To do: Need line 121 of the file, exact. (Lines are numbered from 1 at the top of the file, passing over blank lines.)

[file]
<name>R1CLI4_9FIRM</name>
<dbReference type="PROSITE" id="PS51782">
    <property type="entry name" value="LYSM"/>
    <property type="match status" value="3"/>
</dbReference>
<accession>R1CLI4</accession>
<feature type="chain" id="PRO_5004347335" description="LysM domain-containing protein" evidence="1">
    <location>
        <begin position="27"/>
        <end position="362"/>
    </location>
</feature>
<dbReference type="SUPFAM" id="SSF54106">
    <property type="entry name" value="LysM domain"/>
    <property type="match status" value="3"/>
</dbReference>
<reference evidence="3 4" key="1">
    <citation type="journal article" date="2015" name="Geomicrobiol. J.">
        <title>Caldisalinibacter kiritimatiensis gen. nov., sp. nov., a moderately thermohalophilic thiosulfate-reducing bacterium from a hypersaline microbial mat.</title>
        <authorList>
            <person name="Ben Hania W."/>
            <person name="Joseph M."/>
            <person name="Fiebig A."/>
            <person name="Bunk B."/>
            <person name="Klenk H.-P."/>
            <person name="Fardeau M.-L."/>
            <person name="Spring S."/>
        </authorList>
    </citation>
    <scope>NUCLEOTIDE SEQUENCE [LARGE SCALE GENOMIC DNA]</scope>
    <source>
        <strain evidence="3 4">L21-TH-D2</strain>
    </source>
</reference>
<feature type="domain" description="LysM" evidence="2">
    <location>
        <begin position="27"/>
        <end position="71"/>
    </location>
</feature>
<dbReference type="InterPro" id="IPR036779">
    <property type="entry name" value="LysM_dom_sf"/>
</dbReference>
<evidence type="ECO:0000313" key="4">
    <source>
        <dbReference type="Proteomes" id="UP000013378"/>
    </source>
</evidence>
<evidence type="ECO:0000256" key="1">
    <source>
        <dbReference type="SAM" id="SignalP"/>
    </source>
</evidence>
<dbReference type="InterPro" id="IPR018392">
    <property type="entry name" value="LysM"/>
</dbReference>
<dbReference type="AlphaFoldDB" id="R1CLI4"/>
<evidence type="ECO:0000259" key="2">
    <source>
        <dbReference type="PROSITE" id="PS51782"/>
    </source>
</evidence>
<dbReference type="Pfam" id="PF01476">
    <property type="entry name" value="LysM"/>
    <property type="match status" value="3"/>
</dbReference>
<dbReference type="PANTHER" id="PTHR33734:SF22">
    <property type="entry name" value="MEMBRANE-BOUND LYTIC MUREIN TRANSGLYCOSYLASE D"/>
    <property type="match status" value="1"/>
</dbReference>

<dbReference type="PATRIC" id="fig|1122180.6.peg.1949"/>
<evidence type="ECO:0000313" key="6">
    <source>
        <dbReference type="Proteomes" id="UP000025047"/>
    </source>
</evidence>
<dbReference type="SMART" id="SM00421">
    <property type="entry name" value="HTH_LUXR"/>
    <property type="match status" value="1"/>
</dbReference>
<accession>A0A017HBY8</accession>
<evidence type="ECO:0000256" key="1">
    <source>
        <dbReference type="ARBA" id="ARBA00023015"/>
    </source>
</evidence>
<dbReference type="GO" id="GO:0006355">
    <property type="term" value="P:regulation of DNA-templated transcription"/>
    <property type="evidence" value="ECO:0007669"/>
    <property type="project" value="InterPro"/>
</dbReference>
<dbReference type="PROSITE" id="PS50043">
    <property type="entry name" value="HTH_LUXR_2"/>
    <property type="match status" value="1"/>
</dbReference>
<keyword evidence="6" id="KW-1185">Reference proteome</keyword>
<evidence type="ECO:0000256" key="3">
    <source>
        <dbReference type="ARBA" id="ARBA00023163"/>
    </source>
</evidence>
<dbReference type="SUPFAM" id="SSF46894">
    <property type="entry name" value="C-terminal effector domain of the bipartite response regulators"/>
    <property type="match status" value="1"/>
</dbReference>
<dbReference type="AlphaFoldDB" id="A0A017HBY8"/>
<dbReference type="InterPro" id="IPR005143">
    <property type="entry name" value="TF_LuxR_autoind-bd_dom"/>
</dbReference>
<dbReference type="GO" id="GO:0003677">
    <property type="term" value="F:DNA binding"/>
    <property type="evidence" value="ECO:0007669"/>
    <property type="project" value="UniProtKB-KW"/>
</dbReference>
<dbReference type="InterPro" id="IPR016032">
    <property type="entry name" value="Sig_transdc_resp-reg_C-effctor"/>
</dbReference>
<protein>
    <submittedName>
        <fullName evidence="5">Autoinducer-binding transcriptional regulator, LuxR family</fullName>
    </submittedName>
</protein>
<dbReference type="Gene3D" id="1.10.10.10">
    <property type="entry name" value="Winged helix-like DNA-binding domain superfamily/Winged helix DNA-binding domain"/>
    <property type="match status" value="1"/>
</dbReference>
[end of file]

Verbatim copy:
    </submittedName>